Blackout is a huge book.

Or rather - scratch that - it's one half, indeed the shorter half, of a book more than twice the size of this vast first part. You see, All Clear picks up immediately where Blackout leaves off, essentially mid-sentence. Stopping at that stage would be akin to giving up on a quest when you've only just discovered your objective.

Admittedly I have a bit of a problem insofar as I finish almost everything I start. Simply put, I have a hard time giving up on any story, whatever its demerits. Oftentimes I wish I could just say thank you and good night... that enough is enough.

And halfway through Blackout, let me tell you: I had had enough.

It does, in its defence, get a good deal better thereafter. If it hadn't, I don't think I'd have started All Clear immediately after it stopped short, even given my aforementioned foibles. But three or four hundred pages of faffing later - and that's the politest way I can put it - things do begin to come together. Some of our characters even meet! 

Wait, are we getting ahead of ourselves already?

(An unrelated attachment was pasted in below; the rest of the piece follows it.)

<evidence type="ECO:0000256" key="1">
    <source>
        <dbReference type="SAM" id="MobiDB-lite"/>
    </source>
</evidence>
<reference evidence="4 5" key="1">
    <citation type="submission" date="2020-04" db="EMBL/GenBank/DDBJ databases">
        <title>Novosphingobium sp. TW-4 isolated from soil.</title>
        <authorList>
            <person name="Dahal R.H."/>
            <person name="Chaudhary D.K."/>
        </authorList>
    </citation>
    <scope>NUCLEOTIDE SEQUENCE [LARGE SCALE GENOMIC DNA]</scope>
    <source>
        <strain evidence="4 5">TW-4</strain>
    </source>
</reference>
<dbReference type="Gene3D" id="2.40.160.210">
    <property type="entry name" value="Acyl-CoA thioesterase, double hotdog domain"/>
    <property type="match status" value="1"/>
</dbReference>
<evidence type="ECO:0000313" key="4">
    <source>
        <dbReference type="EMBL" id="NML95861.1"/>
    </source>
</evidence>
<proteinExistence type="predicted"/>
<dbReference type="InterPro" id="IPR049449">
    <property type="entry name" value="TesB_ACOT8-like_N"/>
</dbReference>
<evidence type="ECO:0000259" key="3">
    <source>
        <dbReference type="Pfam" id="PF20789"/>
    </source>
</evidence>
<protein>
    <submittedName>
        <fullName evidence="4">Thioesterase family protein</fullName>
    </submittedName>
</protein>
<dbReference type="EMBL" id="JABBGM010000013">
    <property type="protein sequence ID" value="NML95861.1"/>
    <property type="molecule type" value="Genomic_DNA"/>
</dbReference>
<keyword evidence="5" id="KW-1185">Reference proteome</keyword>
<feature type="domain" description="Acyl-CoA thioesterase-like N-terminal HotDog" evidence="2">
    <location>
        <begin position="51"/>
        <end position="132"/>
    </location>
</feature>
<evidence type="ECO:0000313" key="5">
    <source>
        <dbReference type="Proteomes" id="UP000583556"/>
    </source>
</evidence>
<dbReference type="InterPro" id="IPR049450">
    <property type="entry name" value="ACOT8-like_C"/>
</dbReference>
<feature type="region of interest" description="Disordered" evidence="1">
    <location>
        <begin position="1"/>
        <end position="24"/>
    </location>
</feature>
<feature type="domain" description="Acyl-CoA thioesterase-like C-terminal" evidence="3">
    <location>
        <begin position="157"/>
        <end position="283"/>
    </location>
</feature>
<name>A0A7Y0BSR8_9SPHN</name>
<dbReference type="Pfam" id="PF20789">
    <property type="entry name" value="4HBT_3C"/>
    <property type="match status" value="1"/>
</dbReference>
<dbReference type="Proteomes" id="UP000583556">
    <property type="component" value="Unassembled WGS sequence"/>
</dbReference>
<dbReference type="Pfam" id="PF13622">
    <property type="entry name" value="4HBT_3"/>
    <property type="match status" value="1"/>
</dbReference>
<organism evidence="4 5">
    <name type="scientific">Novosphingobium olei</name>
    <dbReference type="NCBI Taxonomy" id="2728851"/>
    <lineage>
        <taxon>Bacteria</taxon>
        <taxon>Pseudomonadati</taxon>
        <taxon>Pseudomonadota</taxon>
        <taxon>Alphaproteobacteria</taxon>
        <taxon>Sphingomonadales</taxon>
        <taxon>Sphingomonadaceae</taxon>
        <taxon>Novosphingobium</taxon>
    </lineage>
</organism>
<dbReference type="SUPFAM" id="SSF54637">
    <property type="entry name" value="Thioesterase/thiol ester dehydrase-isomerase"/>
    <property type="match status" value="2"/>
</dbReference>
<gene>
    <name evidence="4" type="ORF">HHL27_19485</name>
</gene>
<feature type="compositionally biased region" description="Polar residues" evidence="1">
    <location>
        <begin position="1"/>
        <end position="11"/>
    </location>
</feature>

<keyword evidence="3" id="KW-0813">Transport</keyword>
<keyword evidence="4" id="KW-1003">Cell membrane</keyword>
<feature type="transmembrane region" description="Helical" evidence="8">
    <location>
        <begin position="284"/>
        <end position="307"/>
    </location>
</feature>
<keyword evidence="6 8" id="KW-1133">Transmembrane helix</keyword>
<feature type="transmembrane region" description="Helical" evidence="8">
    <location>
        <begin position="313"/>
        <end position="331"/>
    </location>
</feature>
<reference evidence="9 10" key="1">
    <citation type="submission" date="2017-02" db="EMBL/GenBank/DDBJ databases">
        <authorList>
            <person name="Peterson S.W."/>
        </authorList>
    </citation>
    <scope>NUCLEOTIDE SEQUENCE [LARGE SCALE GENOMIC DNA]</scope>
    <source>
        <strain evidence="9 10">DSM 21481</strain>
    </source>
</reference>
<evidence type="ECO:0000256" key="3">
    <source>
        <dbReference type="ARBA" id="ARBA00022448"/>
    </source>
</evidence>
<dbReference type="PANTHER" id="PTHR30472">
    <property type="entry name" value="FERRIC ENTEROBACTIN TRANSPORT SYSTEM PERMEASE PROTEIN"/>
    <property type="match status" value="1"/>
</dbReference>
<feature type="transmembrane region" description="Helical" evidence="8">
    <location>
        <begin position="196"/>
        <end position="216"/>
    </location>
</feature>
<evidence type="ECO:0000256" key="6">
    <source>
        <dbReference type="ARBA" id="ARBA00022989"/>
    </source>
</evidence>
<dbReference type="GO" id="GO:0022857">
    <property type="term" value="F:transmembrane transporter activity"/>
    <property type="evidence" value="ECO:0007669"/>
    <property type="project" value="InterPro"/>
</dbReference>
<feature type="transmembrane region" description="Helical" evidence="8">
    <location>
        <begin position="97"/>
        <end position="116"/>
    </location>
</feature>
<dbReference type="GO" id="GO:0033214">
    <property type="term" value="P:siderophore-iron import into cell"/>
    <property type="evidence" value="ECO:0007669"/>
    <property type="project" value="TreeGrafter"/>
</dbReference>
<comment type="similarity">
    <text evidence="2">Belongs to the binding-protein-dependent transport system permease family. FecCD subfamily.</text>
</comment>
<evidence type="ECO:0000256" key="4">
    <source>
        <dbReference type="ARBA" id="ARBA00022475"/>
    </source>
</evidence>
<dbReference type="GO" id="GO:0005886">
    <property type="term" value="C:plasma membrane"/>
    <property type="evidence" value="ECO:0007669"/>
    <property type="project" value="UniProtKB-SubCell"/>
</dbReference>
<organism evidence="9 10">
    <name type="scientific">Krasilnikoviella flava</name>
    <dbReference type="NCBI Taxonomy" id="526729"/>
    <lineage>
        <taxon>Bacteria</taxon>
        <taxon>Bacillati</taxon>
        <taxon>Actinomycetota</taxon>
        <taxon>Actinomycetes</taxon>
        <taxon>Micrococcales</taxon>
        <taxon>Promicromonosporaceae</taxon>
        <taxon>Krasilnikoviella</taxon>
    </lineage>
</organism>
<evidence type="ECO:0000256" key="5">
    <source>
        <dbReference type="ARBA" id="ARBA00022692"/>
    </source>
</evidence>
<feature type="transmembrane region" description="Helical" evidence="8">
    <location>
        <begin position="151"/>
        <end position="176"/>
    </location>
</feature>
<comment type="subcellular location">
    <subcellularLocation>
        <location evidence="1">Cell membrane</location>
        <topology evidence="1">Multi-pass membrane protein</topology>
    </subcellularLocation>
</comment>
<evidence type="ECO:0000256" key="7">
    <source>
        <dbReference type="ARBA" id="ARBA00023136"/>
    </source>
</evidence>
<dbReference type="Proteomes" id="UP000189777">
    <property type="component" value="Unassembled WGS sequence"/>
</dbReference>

Well, that's what time travel's all about, isn't it? And Blackout is all about the time travel, ostensibly. About a future, half a century on from where we are, in which the historians of Oxford University have quite cracked the past. If there's something they're not sure about, or some significant event they simply want to see for themselves, all these people need do is nip in and out of a neat machine.

Actually, I'm overselling it a bit. Is life ever so straightforward? It's certainly not for prospective time travellers, who have to cut through a whole ream of red tape before they can take to days gone by, and even then, things have gotten kinda crazy. As one historian observes:
"Linna says they're simply swamped over there. Ten drops and retrievals a day. If you ask me, there are entirely too many historians going to the past. We'll be crashing into each other soon." (p.25)
Little does Chris know that's exactly what's about to happen. In... oh, four hundred pages or so—and this is a generous estimation.